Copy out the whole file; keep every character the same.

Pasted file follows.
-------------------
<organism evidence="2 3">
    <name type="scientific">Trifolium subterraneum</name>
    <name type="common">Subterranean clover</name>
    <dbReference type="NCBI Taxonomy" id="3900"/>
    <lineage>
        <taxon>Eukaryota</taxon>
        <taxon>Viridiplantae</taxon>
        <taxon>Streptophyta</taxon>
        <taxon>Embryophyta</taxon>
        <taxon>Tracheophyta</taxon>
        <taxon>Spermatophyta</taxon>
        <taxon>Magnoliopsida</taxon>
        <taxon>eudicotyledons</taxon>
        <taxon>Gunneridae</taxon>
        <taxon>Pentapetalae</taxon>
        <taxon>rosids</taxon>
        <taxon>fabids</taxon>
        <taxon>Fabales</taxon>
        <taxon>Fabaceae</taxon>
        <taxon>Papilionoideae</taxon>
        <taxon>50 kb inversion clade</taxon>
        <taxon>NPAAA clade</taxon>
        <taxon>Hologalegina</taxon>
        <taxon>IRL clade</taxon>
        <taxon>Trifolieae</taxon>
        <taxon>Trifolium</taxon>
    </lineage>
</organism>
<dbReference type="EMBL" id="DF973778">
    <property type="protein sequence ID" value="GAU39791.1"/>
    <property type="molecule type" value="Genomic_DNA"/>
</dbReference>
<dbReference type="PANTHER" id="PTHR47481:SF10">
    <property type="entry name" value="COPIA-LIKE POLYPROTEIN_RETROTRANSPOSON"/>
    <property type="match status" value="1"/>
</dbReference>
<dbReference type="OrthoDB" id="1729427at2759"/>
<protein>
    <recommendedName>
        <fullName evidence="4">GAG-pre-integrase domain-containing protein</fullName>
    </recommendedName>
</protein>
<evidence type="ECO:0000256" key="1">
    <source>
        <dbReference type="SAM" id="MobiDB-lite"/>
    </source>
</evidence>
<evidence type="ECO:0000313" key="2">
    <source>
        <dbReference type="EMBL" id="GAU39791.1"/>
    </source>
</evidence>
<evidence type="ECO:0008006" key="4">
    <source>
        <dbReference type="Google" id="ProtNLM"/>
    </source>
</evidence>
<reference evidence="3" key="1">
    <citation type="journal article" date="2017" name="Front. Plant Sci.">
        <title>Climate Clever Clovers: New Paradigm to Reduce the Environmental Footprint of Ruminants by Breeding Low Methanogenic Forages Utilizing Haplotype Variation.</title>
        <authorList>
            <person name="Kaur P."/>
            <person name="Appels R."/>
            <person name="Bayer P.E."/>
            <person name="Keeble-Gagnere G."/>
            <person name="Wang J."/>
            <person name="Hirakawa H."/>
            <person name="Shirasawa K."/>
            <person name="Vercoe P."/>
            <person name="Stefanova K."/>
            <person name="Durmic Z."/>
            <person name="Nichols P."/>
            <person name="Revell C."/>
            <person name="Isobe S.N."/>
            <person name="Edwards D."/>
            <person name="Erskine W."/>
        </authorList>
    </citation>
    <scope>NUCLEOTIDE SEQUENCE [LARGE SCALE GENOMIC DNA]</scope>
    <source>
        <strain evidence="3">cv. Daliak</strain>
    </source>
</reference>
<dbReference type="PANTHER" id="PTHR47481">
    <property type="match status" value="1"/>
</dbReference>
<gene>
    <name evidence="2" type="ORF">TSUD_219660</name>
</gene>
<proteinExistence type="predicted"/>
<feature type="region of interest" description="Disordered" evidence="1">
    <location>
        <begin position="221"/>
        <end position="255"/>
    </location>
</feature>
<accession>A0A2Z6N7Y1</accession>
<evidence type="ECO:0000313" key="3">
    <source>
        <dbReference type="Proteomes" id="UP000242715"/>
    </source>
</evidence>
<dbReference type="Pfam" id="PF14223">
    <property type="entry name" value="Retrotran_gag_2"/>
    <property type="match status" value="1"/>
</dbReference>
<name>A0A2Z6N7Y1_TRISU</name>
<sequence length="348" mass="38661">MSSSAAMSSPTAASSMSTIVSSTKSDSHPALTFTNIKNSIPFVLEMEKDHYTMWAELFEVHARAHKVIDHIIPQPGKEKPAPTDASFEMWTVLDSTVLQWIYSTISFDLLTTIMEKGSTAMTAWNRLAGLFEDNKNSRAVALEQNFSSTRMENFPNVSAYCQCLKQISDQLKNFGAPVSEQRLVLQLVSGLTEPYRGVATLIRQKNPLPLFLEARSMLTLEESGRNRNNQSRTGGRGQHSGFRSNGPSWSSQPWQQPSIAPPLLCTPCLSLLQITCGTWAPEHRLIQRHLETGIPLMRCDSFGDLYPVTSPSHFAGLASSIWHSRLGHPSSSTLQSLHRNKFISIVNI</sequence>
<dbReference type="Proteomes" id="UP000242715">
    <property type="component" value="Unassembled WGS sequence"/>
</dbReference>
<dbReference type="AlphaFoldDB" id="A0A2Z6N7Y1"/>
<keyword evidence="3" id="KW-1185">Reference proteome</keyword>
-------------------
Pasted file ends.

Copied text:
<organism evidence="2 3">
    <name type="scientific">Trifolium subterraneum</name>
    <name type="common">Subterranean clover</name>
    <dbReference type="NCBI Taxonomy" id="3900"/>
    <lineage>
        <taxon>Eukaryota</taxon>
        <taxon>Viridiplantae</taxon>
        <taxon>Streptophyta</taxon>
        <taxon>Embryophyta</taxon>
        <taxon>Tracheophyta</taxon>
        <taxon>Spermatophyta</taxon>
        <taxon>Magnoliopsida</taxon>
        <taxon>eudicotyledons</taxon>
        <taxon>Gunneridae</taxon>
        <taxon>Pentapetalae</taxon>
        <taxon>rosids</taxon>
        <taxon>fabids</taxon>
        <taxon>Fabales</taxon>
        <taxon>Fabaceae</taxon>
        <taxon>Papilionoideae</taxon>
        <taxon>50 kb inversion clade</taxon>
        <taxon>NPAAA clade</taxon>
        <taxon>Hologalegina</taxon>
        <taxon>IRL clade</taxon>
        <taxon>Trifolieae</taxon>
        <taxon>Trifolium</taxon>
    </lineage>
</organism>
<dbReference type="EMBL" id="DF973778">
    <property type="protein sequence ID" value="GAU39791.1"/>
    <property type="molecule type" value="Genomic_DNA"/>
</dbReference>
<dbReference type="PANTHER" id="PTHR47481:SF10">
    <property type="entry name" value="COPIA-LIKE POLYPROTEIN_RETROTRANSPOSON"/>
    <property type="match status" value="1"/>
</dbReference>
<dbReference type="OrthoDB" id="1729427at2759"/>
<protein>
    <recommendedName>
        <fullName evidence="4">GAG-pre-integrase domain-containing protein</fullName>
    </recommendedName>
</protein>
<evidence type="ECO:0000256" key="1">
    <source>
        <dbReference type="SAM" id="MobiDB-lite"/>
    </source>
</evidence>
<evidence type="ECO:0000313" key="2">
    <source>
        <dbReference type="EMBL" id="GAU39791.1"/>
    </source>
</evidence>
<evidence type="ECO:0008006" key="4">
    <source>
        <dbReference type="Google" id="ProtNLM"/>
    </source>
</evidence>
<reference evidence="3" key="1">
    <citation type="journal article" date="2017" name="Front. Plant Sci.">
        <title>Climate Clever Clovers: New Paradigm to Reduce the Environmental Footprint of Ruminants by Breeding Low Methanogenic Forages Utilizing Haplotype Variation.</title>
        <authorList>
            <person name="Kaur P."/>
            <person name="Appels R."/>
            <person name="Bayer P.E."/>
            <person name="Keeble-Gagnere G."/>
            <person name="Wang J."/>
            <person name="Hirakawa H."/>
            <person name="Shirasawa K."/>
            <person name="Vercoe P."/>
            <person name="Stefanova K."/>
            <person name="Durmic Z."/>
            <person name="Nichols P."/>
            <person name="Revell C."/>
            <person name="Isobe S.N."/>
            <person name="Edwards D."/>
            <person name="Erskine W."/>
        </authorList>
    </citation>
    <scope>NUCLEOTIDE SEQUENCE [LARGE SCALE GENOMIC DNA]</scope>
    <source>
        <strain evidence="3">cv. Daliak</strain>
    </source>
</reference>
<dbReference type="PANTHER" id="PTHR47481">
    <property type="match status" value="1"/>
</dbReference>
<gene>
    <name evidence="2" type="ORF">TSUD_219660</name>
</gene>
<proteinExistence type="predicted"/>
<feature type="region of interest" description="Disordered" evidence="1">
    <location>
        <begin position="221"/>
        <end position="255"/>
    </location>
</feature>
<accession>A0A2Z6N7Y1</accession>
<evidence type="ECO:0000313" key="3">
    <source>
        <dbReference type="Proteomes" id="UP000242715"/>
    </source>
</evidence>
<dbReference type="Pfam" id="PF14223">
    <property type="entry name" value="Retrotran_gag_2"/>
    <property type="match status" value="1"/>
</dbReference>
<name>A0A2Z6N7Y1_TRISU</name>
<sequence length="348" mass="38661">MSSSAAMSSPTAASSMSTIVSSTKSDSHPALTFTNIKNSIPFVLEMEKDHYTMWAELFEVHARAHKVIDHIIPQPGKEKPAPTDASFEMWTVLDSTVLQWIYSTISFDLLTTIMEKGSTAMTAWNRLAGLFEDNKNSRAVALEQNFSSTRMENFPNVSAYCQCLKQISDQLKNFGAPVSEQRLVLQLVSGLTEPYRGVATLIRQKNPLPLFLEARSMLTLEESGRNRNNQSRTGGRGQHSGFRSNGPSWSSQPWQQPSIAPPLLCTPCLSLLQITCGTWAPEHRLIQRHLETGIPLMRCDSFGDLYPVTSPSHFAGLASSIWHSRLGHPSSSTLQSLHRNKFISIVNI</sequence>
<dbReference type="Proteomes" id="UP000242715">
    <property type="component" value="Unassembled WGS sequence"/>
</dbReference>
<dbReference type="AlphaFoldDB" id="A0A2Z6N7Y1"/>
<keyword evidence="3" id="KW-1185">Reference proteome</keyword>